A few years ago I agreed to serve as the chair of a committee despite my usual reservations about assuming leadership roles. For me, being a leader has always been a double-edged sword; I enjoy the challenge, but it takes a lot of energy for me to be available and engaged in a group process. So, while I found chairing the committee to be very worthwhile, it was a struggle for me at times to feel comfortable in that leadership role. One source of stress was the distance between the high expectations I set for myself and what I was truly capable of accomplishing with the time I had to offer, and the other was simply rallying the necessary attention and energy to appear confident and competent during meetings (I don’t think I always succeeded).
At the end of my term as chair, the other members of the committee gave me a lovely present: personal notes describing what they most appreciated about my leadership and my contributions in general. As an introvert, I don’t always do well with public acknowledgment because I usually feel a little too exposed (see: birthday parties), but this time I was really touched by their efforts. Later on at home, when I sat down to read their notes, I was quite shocked by what I read. Along with other attributes that I did recognize in myself (if I do say so myself), almost to a person they praised me for my calmness. What? Calmness was the last word I would use to describe my state of being. Didn’t they see that I was a hopeless neurotic, worrying over every last detail, and struggling to keep my cool? Apparently not. For some baffling reason, despite my inner turmoil and stress, I managed to project an aura of unflappability. What was going on?
I found a brilliant explanation of this phenomenon in an article by Henry Thompson, titled The Illusion of Calmness in Introverts. Dr. Thompson describes it this way:
As a result of their energy being focused inwardly, introverts tend to be more reserved and less expressive—in general—than people with a preference for extraversion. This makes getting to know the “real” person more difficult. They have just as much cognitive action going on, it’s just on the inside. Introverts are similar to a duck sitting on a pond. To the observer, it looks as if the duck is just sitting there, and the wind—or something—is moving it across the water. A look just beneath the surface reveals that the duck’s little feet are paddling like crazy—you just don’t see it from above. Introverts, like ducks, give the appearance of calmness.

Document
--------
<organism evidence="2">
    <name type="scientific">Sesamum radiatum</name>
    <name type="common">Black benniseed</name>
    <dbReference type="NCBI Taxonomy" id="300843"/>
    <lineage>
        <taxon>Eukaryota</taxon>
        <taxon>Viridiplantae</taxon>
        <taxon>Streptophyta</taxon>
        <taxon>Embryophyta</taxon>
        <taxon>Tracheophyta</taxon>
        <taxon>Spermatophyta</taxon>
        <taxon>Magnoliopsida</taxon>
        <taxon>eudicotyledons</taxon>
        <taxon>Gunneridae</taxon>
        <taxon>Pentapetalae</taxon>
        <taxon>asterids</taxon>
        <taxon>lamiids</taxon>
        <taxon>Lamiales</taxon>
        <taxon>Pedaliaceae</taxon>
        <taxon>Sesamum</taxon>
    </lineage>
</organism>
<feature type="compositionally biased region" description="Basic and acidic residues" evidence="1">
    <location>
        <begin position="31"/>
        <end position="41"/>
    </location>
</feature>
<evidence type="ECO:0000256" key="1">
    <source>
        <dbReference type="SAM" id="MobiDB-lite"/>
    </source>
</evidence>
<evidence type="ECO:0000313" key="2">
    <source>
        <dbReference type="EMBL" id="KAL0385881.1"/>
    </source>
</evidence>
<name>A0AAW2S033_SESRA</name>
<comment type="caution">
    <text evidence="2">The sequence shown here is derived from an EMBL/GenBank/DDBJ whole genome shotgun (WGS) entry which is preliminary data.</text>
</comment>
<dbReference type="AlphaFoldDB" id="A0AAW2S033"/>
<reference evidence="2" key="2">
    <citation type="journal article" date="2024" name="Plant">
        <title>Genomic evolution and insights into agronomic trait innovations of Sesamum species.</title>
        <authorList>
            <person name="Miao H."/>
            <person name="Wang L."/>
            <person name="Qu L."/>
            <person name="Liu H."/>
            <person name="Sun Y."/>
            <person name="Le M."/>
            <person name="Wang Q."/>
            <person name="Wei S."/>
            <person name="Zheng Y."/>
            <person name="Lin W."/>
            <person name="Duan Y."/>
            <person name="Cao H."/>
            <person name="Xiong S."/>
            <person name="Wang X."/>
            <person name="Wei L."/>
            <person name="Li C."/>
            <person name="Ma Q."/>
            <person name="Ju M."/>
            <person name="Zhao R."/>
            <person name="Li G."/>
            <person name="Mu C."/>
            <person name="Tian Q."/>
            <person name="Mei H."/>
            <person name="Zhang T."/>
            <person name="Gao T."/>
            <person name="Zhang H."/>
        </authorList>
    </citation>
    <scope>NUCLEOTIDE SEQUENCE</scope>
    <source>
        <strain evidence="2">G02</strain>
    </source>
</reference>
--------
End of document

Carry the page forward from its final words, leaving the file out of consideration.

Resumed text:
I find this all very fascinating, and yet irksome; it can be painful to realize you are not conscious of how others perceive you. I’m sure this has led to problems I’ve had in the past, especially in work situations, where I’ve assumed that my level of frustration and stress was obvious to others. Thompson gives an example of a manager who “…continued to increase the workload of an employee (an introvert) until ‘he exploded.’ She had no idea of the level of stress he was under. His behavior had seemed almost the same in the stressed and non-stressed state.” Yikes! This seems like a major problem that introverts (and their extroverted co-workers) need to find an answer to.
Another factor compounding the problem is that introverts are often loath to ask for help when they need it, and dislike exposing their innermost thoughts and feelings to anyone other than their closest confidantes. I think solving this communication problem is definitely a two-way street; it would be extremely helpful if there was greater understanding on the part of the extroverts involved, but as introverts, we also need to find clearer ways of expressing our frustrations.